News and Commentary Archive

Explore recent scientific discoveries and news as well as CLBB events, commentary, and press.

Mission

The speed of technology in neuroscience as it impacts ethical and just decisions in the legal system needs to be understood by lawyers, judges, public policy makers, and the general public. The Massachusetts General Hospital Center for Law, Brain, and Behavior is an academic and professional resource for the education, research, and understanding of neuroscience and the law. Read more

WATCH – “Moral Decisions in the Law: What’s the Brain Got to Do with It?”

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Click to view event poster.

Law – particularly criminal law – is infused with moral judgment and calls upon prosecutors, judges, and and jurors to make morally-informed decisions. But where does morality come from? How do we “do” moral decision-making?

At this lunchtime seminar, experimental philosopher and neuroscientist Fiery Cushman led a fascinating and provocative discussion of the current state of neuroscience research on morality. Dr. Cushman presented his computational models of learning and moral decision-making to describe how we learn what morality is within our own cultures, how we internalize moral rules, and how we make moral judgments about others. Amanda Pustilnik, Senior Fellow in Law and Applied Neuroscience at the Petrie-Flom Center and CLBB, responded.

The event was held on April 8, 2015 at Harvard Law School. Continue reading »

In an Iowa courtroom, an astonishing case of sex and Alzheimer’s

By Sarah Kaplan | The Washington Post | April 7, 2015

They started flirting in choir, the vivacious retiree and the grandfatherly politician, both single after the deaths of their longtime spouses. Less than two years later, they were married in the church where they met, surrounded by a gaggle of children and grandchildren and hundreds of guests dancing the polka. It was an unexpected second chance at love for Donna Lou Young and Henry Rayhons, both past 70 at the time of their wedding.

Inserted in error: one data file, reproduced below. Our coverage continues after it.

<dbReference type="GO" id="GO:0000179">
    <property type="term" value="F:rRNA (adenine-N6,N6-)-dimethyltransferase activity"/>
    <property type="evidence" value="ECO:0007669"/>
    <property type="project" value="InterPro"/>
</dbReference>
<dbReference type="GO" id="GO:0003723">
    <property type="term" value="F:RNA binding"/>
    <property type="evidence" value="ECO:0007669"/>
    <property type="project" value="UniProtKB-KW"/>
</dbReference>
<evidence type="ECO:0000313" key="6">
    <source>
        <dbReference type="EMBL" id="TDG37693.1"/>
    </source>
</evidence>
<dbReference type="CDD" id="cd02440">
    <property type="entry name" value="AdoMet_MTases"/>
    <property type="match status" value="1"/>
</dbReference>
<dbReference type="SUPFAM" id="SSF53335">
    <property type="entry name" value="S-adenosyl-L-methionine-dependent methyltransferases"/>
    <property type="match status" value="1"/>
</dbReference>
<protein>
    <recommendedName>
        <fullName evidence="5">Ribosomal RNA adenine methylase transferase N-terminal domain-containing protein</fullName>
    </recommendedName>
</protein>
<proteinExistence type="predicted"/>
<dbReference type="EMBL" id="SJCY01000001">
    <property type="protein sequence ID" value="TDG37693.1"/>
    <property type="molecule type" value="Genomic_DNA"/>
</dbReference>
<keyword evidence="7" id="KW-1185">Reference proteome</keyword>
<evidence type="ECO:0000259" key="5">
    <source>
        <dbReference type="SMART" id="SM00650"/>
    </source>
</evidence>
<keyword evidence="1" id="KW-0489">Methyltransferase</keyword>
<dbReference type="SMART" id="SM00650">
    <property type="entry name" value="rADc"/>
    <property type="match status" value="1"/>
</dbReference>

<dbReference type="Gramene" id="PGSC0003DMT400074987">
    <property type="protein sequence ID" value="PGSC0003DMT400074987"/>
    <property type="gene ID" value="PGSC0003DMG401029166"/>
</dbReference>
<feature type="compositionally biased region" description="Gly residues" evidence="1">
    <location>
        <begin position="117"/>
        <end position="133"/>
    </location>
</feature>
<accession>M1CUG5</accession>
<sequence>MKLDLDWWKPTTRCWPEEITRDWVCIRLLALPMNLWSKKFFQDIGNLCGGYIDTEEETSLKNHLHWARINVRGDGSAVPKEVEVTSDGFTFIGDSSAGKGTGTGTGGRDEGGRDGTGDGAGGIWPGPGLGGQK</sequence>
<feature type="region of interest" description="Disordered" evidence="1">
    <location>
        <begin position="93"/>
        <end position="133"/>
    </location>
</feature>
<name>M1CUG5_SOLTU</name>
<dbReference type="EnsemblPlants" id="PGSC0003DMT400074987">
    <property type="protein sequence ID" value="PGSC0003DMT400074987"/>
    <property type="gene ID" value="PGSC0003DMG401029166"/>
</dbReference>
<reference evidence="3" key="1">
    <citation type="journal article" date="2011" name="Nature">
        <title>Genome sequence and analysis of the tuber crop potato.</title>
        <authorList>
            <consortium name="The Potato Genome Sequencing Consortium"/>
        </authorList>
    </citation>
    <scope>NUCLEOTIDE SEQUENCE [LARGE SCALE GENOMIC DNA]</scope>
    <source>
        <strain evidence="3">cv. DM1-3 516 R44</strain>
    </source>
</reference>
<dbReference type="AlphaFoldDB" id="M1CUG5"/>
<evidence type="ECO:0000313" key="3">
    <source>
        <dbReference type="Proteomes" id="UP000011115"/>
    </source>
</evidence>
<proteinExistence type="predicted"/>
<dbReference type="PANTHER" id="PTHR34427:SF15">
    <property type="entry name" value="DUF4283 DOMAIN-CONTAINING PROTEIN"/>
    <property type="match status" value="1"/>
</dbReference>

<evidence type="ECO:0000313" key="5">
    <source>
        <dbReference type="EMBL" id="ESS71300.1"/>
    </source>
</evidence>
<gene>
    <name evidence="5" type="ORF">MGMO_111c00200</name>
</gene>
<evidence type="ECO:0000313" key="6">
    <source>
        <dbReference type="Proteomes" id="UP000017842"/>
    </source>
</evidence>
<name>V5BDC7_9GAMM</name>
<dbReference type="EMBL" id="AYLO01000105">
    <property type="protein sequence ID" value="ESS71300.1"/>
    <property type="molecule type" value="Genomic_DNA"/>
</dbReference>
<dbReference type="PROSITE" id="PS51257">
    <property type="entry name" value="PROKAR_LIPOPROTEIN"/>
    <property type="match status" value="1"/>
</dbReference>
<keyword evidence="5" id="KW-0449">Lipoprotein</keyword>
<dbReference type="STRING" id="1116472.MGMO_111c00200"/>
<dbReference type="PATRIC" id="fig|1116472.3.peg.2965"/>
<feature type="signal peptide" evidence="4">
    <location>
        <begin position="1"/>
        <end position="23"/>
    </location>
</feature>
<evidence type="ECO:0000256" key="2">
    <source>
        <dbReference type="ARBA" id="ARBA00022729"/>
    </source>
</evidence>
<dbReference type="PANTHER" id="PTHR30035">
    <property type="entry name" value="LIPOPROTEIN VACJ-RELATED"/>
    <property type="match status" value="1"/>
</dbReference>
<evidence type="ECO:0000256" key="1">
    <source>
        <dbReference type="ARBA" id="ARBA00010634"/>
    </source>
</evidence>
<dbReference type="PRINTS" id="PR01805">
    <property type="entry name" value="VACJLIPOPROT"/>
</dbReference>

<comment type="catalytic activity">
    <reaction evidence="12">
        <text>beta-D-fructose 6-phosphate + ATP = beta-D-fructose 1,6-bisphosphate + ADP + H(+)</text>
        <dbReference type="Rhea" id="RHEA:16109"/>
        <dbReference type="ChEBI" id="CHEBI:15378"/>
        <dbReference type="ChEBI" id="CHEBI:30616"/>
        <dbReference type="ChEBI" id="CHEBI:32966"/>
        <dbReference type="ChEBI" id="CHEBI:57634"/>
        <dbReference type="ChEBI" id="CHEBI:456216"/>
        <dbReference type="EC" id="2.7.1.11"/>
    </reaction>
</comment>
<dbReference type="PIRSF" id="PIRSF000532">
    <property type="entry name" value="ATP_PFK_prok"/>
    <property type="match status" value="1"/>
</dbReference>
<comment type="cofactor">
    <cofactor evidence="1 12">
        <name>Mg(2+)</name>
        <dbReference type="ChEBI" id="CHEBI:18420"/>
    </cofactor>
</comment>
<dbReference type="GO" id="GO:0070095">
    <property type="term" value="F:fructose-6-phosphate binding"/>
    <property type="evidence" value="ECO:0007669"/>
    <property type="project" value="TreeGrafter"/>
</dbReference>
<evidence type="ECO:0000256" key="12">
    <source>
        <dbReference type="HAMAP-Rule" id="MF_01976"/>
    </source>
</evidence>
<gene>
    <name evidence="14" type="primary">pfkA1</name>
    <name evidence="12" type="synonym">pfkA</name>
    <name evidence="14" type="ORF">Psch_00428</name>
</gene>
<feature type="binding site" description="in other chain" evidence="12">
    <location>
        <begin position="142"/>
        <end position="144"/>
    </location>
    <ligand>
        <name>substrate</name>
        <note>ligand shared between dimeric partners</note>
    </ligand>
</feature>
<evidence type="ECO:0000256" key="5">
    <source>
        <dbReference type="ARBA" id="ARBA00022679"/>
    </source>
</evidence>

“They were two good people who were good together,” the couple’s pastor recalled.

After a four-year battle with Alzheimer’s, Donna Lou Rayhons died in a nursing home in August, just four days shy of her 79th birthday. A week later, Henry Rayhons was arrested and charged with sexual abuse. State prosecutors accused him of having sex with his wife while she was incapacitated by dementia. Continue reading »

When Eyewitness Testimony Goes Horribly Wrong

By Charlotte Silver | Vice | April 1, 2015

In June 1998, an Orange County, California, bank was robbed. Three men made off with a little over a thousand dollars in cash.

At the time, Guy Miles, a 31-year-old black man from nearby Carson, was in violation of parole. Released from a California prison the year before—after spending two years there for stealing cars from a valet service—he was not permitted to leave the state. Miles wanted to break away from the life of gangs, crime, and prison that he had been locked into since dropping out of high school, according to his family.

So he left for Las Vegas, moved in with his new girlfriend, and kept himself afloat by shuttling between small jobs. Miles concealed his whereabouts from his parole officer by telling him he was staying with his parents in Carson, and every so often he would make a dash through the desert to show up for meetings.

In September 1998, Miles’s parole officer asked him to come in for an impromptu meeting. Waiting for him at the office was a police officer with a warrant for his arrest. Two witnesses who’d been working at the Orange County bank at the time of the robbery had fingered Miles. At trial, his Vegas alibi didn’t hold up against prosecutors’ eyewitness testimonies and Miles and another man, Bernard Teamer, were found guilty. (Teamer had allegedly manned the getaway car.) Continue reading »